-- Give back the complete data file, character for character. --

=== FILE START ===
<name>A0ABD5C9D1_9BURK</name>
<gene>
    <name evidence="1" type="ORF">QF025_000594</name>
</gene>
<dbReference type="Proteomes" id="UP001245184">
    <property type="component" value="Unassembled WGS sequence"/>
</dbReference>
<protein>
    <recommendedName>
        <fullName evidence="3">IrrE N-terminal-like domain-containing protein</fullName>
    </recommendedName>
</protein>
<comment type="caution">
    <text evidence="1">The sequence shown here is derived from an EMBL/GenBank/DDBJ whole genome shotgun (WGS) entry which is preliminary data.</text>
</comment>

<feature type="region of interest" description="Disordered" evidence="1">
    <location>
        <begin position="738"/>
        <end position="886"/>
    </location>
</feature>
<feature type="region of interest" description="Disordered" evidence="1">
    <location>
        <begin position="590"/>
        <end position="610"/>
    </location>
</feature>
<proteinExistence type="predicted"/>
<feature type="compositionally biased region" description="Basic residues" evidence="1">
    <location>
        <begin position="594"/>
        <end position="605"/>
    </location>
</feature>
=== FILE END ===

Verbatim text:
<name>A0ABD5C9D1_9BURK</name>
<gene>
    <name evidence="1" type="ORF">QF025_000594</name>
</gene>
<dbReference type="Proteomes" id="UP001245184">
    <property type="component" value="Unassembled WGS sequence"/>
</dbReference>
<protein>
    <recommendedName>
        <fullName evidence="3">IrrE N-terminal-like domain-containing protein</fullName>
    </recommendedName>
</protein>
<comment type="caution">
    <text evidence="1">The sequence shown here is derived from an EMBL/GenBank/DDBJ whole genome shotgun (WGS) entry which is preliminary data.</text>
</comment>

<feature type="region of interest" description="Disordered" evidence="1">
    <location>
        <begin position="738"/>
        <end position="886"/>
    </location>
</feature>
<feature type="region of interest" description="Disordered" evidence="1">
    <location>
        <begin position="590"/>
        <end position="610"/>
    </location>
</feature>
<proteinExistence type="predicted"/>
<feature type="compositionally biased region" description="Basic residues" evidence="1">
    <location>
        <begin position="594"/>
        <end position="605"/>
    </location>
</feature>